Everyone is understandably horrified by Buddy’s behavior, but for Jeff, this sparks a crisis about his role as the group’s de facto leader, just as he has seemingly found a place of comfort and acceptance at Greendale. When he first see him in this episode as the group is recapping their vacations (Abed and Troy spent it playing a video game that sounds as boring as real life, Britta lost her camera in Amsterdam), he’s play-acting the role of Pilot Episode Jeff Winger, summarizing his character’s arc to this point. He’s doing it as a bit, a fakeout before the joyous reunion and group hug, but what he spends this episode learning is that in spite of all the progress he’s made, he is ultimately still that same Jeff Winger who pretended to be a board-certified Spanish tutor because he was hot for Britta. A better version of himself, of course, but one who will revert back to old patterns when push comes to shove. Reinvention is an ongoing process, and you don’t just get to declare yourself changed and call it a day because you’ve made some new friends. Life just keeps sending challenges your way, whether it’s a conflict with someone you care about or a swift kick to the face from an interloper.
Really, it’s all just another way for Jeff to avoid responsibility and coast through the difficulties of living with the choices he’s made. As ever, he wants the benefits of being part of the study group without the burden of the leadership role they will inevitably thrust upon him. But after he first fails to shrug off the group’s5 opposition to Buddy joining them, then finds that trying to direct them in subtler ways still leads to the outcome no one wants, he finally resorts to forcibly removing the pantsless, crying man from the study room — technically fulfilling their request, but in a way designed to make them all feel as guilty as possible — particularly Annie, with whom Jeff had been clashing in the B-plot.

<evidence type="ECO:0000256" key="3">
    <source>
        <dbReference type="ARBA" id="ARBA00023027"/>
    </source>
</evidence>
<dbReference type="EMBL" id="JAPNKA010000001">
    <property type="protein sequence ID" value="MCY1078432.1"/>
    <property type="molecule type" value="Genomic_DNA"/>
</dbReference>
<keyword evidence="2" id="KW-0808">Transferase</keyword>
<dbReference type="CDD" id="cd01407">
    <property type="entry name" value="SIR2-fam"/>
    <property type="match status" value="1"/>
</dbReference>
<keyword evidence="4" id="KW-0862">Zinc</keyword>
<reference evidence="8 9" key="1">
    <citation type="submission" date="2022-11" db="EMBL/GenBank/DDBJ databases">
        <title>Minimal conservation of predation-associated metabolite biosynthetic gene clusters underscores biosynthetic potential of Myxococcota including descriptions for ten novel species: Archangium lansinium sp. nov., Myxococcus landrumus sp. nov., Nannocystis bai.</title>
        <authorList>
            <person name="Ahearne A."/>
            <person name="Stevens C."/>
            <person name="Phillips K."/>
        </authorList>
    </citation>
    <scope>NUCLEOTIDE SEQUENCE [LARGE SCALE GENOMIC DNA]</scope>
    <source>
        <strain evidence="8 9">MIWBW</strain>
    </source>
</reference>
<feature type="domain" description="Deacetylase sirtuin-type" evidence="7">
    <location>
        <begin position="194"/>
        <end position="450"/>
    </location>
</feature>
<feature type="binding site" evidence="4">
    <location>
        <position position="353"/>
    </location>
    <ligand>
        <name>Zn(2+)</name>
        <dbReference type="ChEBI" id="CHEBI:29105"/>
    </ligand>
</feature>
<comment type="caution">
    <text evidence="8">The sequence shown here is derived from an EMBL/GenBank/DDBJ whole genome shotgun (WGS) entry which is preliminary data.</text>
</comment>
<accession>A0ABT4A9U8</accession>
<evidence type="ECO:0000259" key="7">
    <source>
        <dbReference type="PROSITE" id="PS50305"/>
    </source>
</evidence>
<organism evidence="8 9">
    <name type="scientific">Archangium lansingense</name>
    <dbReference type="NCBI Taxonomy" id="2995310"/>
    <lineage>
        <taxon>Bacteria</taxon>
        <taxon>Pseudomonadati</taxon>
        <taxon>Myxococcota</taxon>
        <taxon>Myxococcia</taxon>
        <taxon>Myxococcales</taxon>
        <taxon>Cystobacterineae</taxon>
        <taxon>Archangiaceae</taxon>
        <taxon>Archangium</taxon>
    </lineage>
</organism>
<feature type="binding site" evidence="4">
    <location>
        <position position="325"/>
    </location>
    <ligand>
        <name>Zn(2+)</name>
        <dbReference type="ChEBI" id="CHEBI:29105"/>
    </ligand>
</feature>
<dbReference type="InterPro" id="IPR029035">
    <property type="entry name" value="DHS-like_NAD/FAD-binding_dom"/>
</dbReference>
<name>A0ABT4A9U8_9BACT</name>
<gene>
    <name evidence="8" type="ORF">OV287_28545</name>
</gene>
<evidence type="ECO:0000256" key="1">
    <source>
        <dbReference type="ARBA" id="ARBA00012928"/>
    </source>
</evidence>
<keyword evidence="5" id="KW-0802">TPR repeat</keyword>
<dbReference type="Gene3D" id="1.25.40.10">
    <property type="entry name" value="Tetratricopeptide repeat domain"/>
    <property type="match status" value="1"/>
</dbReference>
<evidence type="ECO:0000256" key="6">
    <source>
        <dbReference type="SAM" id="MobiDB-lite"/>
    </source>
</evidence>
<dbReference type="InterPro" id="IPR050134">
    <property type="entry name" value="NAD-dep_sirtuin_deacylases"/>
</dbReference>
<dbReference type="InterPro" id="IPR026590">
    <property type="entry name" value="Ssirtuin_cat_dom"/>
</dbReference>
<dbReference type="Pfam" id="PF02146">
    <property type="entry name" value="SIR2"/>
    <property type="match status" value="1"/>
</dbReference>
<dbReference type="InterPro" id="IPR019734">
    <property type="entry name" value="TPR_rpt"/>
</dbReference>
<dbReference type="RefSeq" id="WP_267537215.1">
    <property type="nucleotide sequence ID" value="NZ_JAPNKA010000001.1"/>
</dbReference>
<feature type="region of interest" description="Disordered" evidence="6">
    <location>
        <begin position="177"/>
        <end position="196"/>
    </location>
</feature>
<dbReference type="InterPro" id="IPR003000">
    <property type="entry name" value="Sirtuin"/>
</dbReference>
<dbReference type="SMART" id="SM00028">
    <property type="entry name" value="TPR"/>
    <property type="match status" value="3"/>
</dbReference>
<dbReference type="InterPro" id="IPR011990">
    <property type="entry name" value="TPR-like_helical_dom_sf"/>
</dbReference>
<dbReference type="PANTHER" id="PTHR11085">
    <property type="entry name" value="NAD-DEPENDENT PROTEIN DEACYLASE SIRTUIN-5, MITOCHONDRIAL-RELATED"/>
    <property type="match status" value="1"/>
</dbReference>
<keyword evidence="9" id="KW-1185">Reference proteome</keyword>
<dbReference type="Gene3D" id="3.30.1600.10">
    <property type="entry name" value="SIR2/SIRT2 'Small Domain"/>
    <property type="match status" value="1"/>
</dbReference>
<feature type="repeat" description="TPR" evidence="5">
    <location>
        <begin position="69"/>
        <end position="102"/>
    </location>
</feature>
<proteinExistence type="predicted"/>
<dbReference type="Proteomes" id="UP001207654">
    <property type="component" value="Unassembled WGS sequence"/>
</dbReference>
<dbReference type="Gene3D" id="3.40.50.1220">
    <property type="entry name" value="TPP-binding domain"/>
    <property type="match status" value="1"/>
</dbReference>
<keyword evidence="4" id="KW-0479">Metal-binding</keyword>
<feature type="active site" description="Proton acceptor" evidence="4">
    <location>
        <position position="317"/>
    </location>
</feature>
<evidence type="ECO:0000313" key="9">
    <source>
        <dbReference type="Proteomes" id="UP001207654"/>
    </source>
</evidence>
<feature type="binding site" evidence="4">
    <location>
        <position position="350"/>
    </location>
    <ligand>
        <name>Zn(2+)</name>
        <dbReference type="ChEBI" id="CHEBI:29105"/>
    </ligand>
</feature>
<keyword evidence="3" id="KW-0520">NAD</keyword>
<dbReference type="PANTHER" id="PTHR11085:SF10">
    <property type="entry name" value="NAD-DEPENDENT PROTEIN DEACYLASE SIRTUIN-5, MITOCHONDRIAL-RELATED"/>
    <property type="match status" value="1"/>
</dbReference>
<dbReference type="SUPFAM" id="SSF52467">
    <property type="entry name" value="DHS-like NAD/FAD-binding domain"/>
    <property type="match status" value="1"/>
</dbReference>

It’s easy to forget there even is a B-plot to this episode — despite the title being derived from it — partly because of how frantic and busy the main plot is. But maybe the B-plot — in which Jeff becomes the editor of Greendale’s school newspaper and tries to persuade Annie not to run a story that makes the Dean look racist — just isn’t substantial enough to hold up its end of the narrative6. The episode does make an effort to connect these plots thematically, as Jeff initially throws himself into the position of the easygoing big-shot executive in the cushy office who sends his staff out for pizza and liquor, folding it into his character reboot. Taking on an assignment from the Dean, embracing his circle of friends and even welcoming the possibility of a new member to their group — everything would seem to be coming up Winger at this point. When Abed compares him to Hawkeye from M*A*S*H, Jeff mistakenly attributes the compliment to his newfound laidback disposition. But Abed knows damn well Jeff has never watched the show, and points out that being Hawkeye also involves making tough choices, and taking charge when no one else will. As ever with Jeff, it’s all about surfaces. Being the irreverent cut-up through all 11 years of the Korean War seems fun until you catch a face full of blood spray.
Abed’s words of wisdom and loyal sidekickery finally earn him the nickname “Radar”, but this journalism plot focuses more on the conflict between Annie and Jeff, and there just isn’t enough motivation driving it. Annie is being her usual ambitious self, threatening the Dean with a story that could, at least in his own mind, destroy the reputation for equality he’s attempted to cultivate. But even by Greendale standards, texting only the black students7 on campus to inform them about the schedule change for a Toni Braxton concert seems like pretty small potatoes. Maybe it’s more difficult now to see how this was supposed to come across in 2010, when it was apparently possible to play a moment of casual racism like this for laughs, but nowadays, in this curs’d year of 2020, it’s hard to imagine how this is supposed to be so controversial that multiple characters treat it like a potential career-ender. It plays like one of the “post-racial America” gags this show used to do, a product of a more optimistic time.